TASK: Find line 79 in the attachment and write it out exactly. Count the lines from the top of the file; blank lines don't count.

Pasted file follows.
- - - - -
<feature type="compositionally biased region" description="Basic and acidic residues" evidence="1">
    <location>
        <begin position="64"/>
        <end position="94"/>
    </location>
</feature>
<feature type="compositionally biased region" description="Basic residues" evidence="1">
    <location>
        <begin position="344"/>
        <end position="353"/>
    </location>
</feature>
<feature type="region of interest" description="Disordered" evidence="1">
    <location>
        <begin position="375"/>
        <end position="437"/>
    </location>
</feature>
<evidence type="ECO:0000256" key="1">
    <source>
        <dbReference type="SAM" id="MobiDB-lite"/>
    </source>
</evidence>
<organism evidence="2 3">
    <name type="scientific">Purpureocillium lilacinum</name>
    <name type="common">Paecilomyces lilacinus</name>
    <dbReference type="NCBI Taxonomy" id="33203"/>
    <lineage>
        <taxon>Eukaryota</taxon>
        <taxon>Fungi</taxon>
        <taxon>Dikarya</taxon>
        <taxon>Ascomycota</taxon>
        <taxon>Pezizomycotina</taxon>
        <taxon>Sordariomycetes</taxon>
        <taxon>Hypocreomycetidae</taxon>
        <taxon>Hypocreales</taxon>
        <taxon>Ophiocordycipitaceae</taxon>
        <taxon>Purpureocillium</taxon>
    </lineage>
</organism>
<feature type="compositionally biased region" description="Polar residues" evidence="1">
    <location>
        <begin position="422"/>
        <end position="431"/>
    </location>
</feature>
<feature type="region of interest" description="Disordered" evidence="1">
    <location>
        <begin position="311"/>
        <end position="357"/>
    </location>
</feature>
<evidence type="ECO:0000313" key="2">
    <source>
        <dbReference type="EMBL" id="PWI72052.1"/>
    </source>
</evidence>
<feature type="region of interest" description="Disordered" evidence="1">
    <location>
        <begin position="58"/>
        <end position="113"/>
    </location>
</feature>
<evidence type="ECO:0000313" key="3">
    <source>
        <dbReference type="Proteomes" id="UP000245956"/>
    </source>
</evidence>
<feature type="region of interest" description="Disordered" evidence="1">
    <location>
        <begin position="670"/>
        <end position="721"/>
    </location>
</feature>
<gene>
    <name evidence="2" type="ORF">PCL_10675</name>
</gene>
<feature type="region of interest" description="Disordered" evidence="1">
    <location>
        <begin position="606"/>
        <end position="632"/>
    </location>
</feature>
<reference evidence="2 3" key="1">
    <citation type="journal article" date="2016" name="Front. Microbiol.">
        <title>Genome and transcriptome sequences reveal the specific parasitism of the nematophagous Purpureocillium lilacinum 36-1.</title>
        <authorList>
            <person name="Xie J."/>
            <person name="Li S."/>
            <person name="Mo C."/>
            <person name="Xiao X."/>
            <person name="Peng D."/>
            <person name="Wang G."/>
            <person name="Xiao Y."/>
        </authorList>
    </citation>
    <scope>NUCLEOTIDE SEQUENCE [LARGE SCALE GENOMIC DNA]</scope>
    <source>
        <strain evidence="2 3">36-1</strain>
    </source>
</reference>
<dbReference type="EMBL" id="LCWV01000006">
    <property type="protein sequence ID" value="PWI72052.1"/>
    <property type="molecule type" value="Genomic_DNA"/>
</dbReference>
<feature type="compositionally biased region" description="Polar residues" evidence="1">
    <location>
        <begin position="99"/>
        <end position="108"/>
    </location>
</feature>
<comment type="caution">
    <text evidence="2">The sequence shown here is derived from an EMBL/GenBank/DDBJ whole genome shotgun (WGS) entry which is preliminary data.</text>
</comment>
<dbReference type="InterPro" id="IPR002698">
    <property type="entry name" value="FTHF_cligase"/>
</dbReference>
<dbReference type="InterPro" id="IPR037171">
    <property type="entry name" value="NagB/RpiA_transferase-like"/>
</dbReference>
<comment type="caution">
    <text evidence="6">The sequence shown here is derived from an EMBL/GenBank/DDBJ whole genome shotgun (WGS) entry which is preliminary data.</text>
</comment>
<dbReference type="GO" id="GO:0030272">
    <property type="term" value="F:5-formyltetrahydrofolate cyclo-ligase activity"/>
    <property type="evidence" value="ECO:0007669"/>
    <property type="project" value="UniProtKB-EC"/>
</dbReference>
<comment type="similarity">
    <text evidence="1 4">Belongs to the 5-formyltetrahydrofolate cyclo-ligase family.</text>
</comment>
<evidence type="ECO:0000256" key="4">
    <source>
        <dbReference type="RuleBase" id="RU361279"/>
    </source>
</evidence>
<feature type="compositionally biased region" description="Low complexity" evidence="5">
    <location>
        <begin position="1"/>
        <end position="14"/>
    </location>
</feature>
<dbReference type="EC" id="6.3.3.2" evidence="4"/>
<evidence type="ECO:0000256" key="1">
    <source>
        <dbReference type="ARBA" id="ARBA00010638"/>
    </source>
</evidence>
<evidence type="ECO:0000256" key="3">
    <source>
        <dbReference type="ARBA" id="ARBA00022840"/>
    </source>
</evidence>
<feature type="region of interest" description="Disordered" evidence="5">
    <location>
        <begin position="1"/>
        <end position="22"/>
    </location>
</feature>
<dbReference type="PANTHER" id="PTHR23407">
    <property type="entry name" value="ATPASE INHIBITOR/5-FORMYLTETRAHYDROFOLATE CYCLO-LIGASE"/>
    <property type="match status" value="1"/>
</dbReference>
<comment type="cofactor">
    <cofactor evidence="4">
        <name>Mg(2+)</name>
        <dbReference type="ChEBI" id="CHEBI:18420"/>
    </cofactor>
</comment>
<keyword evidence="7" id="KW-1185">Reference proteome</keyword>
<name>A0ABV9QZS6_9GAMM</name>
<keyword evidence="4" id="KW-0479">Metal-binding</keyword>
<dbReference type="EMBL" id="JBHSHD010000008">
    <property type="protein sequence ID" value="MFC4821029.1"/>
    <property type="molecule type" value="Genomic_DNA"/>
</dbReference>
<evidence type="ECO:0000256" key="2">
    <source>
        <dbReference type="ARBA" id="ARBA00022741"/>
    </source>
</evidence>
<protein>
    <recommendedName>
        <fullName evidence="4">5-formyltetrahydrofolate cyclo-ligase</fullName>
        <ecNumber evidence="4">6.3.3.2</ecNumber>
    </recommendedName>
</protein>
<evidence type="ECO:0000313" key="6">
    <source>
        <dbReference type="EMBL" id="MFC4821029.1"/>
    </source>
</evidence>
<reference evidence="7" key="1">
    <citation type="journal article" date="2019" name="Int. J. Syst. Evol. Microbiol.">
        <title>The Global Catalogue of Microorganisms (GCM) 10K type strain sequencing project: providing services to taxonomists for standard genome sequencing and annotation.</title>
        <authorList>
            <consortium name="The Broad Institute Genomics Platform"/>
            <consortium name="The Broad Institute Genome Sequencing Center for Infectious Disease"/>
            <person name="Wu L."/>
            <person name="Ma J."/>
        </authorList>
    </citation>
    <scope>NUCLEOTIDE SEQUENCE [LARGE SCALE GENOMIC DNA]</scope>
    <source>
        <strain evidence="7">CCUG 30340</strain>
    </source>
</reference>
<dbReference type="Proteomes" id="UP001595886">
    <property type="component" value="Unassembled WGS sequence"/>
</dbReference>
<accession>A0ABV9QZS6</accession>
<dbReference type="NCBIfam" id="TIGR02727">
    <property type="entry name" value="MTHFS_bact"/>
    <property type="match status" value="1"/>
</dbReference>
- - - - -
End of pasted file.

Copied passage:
    <location>